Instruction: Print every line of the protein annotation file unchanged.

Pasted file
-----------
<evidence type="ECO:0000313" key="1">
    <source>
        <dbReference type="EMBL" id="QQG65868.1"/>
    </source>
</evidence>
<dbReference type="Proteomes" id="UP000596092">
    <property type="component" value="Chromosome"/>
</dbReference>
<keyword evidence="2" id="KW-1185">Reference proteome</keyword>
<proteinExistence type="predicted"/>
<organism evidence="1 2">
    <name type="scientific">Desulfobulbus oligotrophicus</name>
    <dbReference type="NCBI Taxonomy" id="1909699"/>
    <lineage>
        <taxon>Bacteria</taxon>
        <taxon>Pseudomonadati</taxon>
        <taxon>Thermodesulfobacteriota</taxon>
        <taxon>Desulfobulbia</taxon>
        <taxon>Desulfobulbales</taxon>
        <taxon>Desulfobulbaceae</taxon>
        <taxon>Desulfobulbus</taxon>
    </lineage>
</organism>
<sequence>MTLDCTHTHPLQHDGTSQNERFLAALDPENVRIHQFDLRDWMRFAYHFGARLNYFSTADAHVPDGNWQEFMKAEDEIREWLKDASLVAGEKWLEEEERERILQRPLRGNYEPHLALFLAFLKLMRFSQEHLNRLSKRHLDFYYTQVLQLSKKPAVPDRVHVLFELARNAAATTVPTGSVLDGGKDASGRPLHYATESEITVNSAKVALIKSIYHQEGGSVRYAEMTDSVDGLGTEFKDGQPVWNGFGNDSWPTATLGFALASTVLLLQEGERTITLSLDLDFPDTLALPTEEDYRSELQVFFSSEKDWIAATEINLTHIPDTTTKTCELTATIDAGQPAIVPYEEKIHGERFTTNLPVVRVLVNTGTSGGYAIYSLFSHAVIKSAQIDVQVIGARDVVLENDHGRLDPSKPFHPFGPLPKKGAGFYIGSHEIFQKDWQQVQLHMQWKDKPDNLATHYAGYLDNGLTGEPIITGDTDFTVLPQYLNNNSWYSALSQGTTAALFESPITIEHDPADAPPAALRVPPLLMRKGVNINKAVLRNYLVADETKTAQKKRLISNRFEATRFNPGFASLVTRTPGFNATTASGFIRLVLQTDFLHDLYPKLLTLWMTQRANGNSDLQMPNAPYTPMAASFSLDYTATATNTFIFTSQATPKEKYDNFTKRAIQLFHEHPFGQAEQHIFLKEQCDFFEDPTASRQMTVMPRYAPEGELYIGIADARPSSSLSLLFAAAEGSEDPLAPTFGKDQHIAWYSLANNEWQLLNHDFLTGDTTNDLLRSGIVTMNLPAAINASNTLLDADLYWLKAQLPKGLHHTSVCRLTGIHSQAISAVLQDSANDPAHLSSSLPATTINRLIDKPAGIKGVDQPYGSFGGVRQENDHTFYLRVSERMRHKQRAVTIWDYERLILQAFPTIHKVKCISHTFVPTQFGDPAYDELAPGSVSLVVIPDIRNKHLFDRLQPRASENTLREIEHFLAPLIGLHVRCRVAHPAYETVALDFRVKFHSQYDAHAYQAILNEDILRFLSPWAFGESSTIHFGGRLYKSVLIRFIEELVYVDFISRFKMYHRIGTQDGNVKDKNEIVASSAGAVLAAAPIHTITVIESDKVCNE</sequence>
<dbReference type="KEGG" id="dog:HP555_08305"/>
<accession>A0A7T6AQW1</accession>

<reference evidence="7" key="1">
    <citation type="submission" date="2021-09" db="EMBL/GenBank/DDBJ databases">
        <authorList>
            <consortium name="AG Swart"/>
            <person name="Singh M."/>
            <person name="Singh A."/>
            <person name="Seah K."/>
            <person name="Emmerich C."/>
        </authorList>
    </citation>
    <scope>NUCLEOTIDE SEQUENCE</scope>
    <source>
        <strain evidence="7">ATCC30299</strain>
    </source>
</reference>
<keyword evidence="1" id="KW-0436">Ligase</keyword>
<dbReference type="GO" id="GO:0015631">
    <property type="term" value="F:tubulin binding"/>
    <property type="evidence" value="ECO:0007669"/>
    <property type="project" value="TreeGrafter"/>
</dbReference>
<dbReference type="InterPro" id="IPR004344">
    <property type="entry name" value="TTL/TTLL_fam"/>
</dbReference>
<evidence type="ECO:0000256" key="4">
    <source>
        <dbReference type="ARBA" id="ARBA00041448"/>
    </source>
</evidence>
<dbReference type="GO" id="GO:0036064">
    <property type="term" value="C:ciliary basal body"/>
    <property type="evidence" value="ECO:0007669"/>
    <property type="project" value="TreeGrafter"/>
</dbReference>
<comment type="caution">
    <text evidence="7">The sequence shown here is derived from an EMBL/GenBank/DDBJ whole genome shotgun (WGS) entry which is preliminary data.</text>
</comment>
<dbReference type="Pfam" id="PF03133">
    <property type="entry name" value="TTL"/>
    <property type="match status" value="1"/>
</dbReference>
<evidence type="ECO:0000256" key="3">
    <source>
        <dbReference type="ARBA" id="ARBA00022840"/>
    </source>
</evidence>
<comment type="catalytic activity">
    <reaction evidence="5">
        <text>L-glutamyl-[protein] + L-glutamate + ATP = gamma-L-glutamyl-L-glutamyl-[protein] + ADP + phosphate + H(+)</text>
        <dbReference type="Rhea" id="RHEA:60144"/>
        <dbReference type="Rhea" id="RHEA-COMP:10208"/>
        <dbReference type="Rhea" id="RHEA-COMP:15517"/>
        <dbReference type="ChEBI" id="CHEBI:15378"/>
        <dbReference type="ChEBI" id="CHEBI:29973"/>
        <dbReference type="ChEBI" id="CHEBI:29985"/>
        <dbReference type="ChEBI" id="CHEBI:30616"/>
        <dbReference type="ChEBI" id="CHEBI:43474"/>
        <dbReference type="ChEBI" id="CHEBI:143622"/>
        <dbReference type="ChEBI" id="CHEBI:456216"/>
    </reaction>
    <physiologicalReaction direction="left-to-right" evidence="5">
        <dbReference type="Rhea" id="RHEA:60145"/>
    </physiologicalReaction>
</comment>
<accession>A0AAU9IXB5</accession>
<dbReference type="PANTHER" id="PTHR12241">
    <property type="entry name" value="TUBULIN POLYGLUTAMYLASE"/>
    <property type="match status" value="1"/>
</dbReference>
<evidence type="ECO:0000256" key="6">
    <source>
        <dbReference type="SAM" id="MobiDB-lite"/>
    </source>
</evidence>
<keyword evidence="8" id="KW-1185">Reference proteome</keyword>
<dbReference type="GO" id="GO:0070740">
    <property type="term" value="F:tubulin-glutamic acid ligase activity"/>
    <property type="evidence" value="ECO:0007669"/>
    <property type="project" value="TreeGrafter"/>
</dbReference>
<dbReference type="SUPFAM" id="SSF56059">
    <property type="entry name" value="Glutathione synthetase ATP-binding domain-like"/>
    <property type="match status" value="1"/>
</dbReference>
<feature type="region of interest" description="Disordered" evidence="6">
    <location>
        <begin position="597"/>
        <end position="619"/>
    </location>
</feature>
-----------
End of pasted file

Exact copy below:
<evidence type="ECO:0000313" key="1">
    <source>
        <dbReference type="EMBL" id="QQG65868.1"/>
    </source>
</evidence>
<dbReference type="Proteomes" id="UP000596092">
    <property type="component" value="Chromosome"/>
</dbReference>
<keyword evidence="2" id="KW-1185">Reference proteome</keyword>
<proteinExistence type="predicted"/>
<organism evidence="1 2">
    <name type="scientific">Desulfobulbus oligotrophicus</name>
    <dbReference type="NCBI Taxonomy" id="1909699"/>
    <lineage>
        <taxon>Bacteria</taxon>
        <taxon>Pseudomonadati</taxon>
        <taxon>Thermodesulfobacteriota</taxon>
        <taxon>Desulfobulbia</taxon>
        <taxon>Desulfobulbales</taxon>
        <taxon>Desulfobulbaceae</taxon>
        <taxon>Desulfobulbus</taxon>
    </lineage>
</organism>
<sequence>MTLDCTHTHPLQHDGTSQNERFLAALDPENVRIHQFDLRDWMRFAYHFGARLNYFSTADAHVPDGNWQEFMKAEDEIREWLKDASLVAGEKWLEEEERERILQRPLRGNYEPHLALFLAFLKLMRFSQEHLNRLSKRHLDFYYTQVLQLSKKPAVPDRVHVLFELARNAAATTVPTGSVLDGGKDASGRPLHYATESEITVNSAKVALIKSIYHQEGGSVRYAEMTDSVDGLGTEFKDGQPVWNGFGNDSWPTATLGFALASTVLLLQEGERTITLSLDLDFPDTLALPTEEDYRSELQVFFSSEKDWIAATEINLTHIPDTTTKTCELTATIDAGQPAIVPYEEKIHGERFTTNLPVVRVLVNTGTSGGYAIYSLFSHAVIKSAQIDVQVIGARDVVLENDHGRLDPSKPFHPFGPLPKKGAGFYIGSHEIFQKDWQQVQLHMQWKDKPDNLATHYAGYLDNGLTGEPIITGDTDFTVLPQYLNNNSWYSALSQGTTAALFESPITIEHDPADAPPAALRVPPLLMRKGVNINKAVLRNYLVADETKTAQKKRLISNRFEATRFNPGFASLVTRTPGFNATTASGFIRLVLQTDFLHDLYPKLLTLWMTQRANGNSDLQMPNAPYTPMAASFSLDYTATATNTFIFTSQATPKEKYDNFTKRAIQLFHEHPFGQAEQHIFLKEQCDFFEDPTASRQMTVMPRYAPEGELYIGIADARPSSSLSLLFAAAEGSEDPLAPTFGKDQHIAWYSLANNEWQLLNHDFLTGDTTNDLLRSGIVTMNLPAAINASNTLLDADLYWLKAQLPKGLHHTSVCRLTGIHSQAISAVLQDSANDPAHLSSSLPATTINRLIDKPAGIKGVDQPYGSFGGVRQENDHTFYLRVSERMRHKQRAVTIWDYERLILQAFPTIHKVKCISHTFVPTQFGDPAYDELAPGSVSLVVIPDIRNKHLFDRLQPRASENTLREIEHFLAPLIGLHVRCRVAHPAYETVALDFRVKFHSQYDAHAYQAILNEDILRFLSPWAFGESSTIHFGGRLYKSVLIRFIEELVYVDFISRFKMYHRIGTQDGNVKDKNEIVASSAGAVLAAAPIHTITVIESDKVCNE</sequence>
<dbReference type="KEGG" id="dog:HP555_08305"/>
<accession>A0A7T6AQW1</accession>

<reference evidence="7" key="1">
    <citation type="submission" date="2021-09" db="EMBL/GenBank/DDBJ databases">
        <authorList>
            <consortium name="AG Swart"/>
            <person name="Singh M."/>
            <person name="Singh A."/>
            <person name="Seah K."/>
            <person name="Emmerich C."/>
        </authorList>
    </citation>
    <scope>NUCLEOTIDE SEQUENCE</scope>
    <source>
        <strain evidence="7">ATCC30299</strain>
    </source>
</reference>
<keyword evidence="1" id="KW-0436">Ligase</keyword>
<dbReference type="GO" id="GO:0015631">
    <property type="term" value="F:tubulin binding"/>
    <property type="evidence" value="ECO:0007669"/>
    <property type="project" value="TreeGrafter"/>
</dbReference>
<dbReference type="InterPro" id="IPR004344">
    <property type="entry name" value="TTL/TTLL_fam"/>
</dbReference>
<evidence type="ECO:0000256" key="4">
    <source>
        <dbReference type="ARBA" id="ARBA00041448"/>
    </source>
</evidence>
<dbReference type="GO" id="GO:0036064">
    <property type="term" value="C:ciliary basal body"/>
    <property type="evidence" value="ECO:0007669"/>
    <property type="project" value="TreeGrafter"/>
</dbReference>
<comment type="caution">
    <text evidence="7">The sequence shown here is derived from an EMBL/GenBank/DDBJ whole genome shotgun (WGS) entry which is preliminary data.</text>
</comment>
<dbReference type="Pfam" id="PF03133">
    <property type="entry name" value="TTL"/>
    <property type="match status" value="1"/>
</dbReference>
<evidence type="ECO:0000256" key="3">
    <source>
        <dbReference type="ARBA" id="ARBA00022840"/>
    </source>
</evidence>
<comment type="catalytic activity">
    <reaction evidence="5">
        <text>L-glutamyl-[protein] + L-glutamate + ATP = gamma-L-glutamyl-L-glutamyl-[protein] + ADP + phosphate + H(+)</text>
        <dbReference type="Rhea" id="RHEA:60144"/>
        <dbReference type="Rhea" id="RHEA-COMP:10208"/>
        <dbReference type="Rhea" id="RHEA-COMP:15517"/>
        <dbReference type="ChEBI" id="CHEBI:15378"/>
        <dbReference type="ChEBI" id="CHEBI:29973"/>
        <dbReference type="ChEBI" id="CHEBI:29985"/>
        <dbReference type="ChEBI" id="CHEBI:30616"/>
        <dbReference type="ChEBI" id="CHEBI:43474"/>
        <dbReference type="ChEBI" id="CHEBI:143622"/>
        <dbReference type="ChEBI" id="CHEBI:456216"/>
    </reaction>
    <physiologicalReaction direction="left-to-right" evidence="5">
        <dbReference type="Rhea" id="RHEA:60145"/>
    </physiologicalReaction>
</comment>
<accession>A0AAU9IXB5</accession>
<dbReference type="PANTHER" id="PTHR12241">
    <property type="entry name" value="TUBULIN POLYGLUTAMYLASE"/>
    <property type="match status" value="1"/>
</dbReference>
<evidence type="ECO:0000256" key="6">
    <source>
        <dbReference type="SAM" id="MobiDB-lite"/>
    </source>
</evidence>
<keyword evidence="8" id="KW-1185">Reference proteome</keyword>
<dbReference type="GO" id="GO:0070740">
    <property type="term" value="F:tubulin-glutamic acid ligase activity"/>
    <property type="evidence" value="ECO:0007669"/>
    <property type="project" value="TreeGrafter"/>
</dbReference>
<dbReference type="SUPFAM" id="SSF56059">
    <property type="entry name" value="Glutathione synthetase ATP-binding domain-like"/>
    <property type="match status" value="1"/>
</dbReference>
<feature type="region of interest" description="Disordered" evidence="6">
    <location>
        <begin position="597"/>
        <end position="619"/>
    </location>
</feature>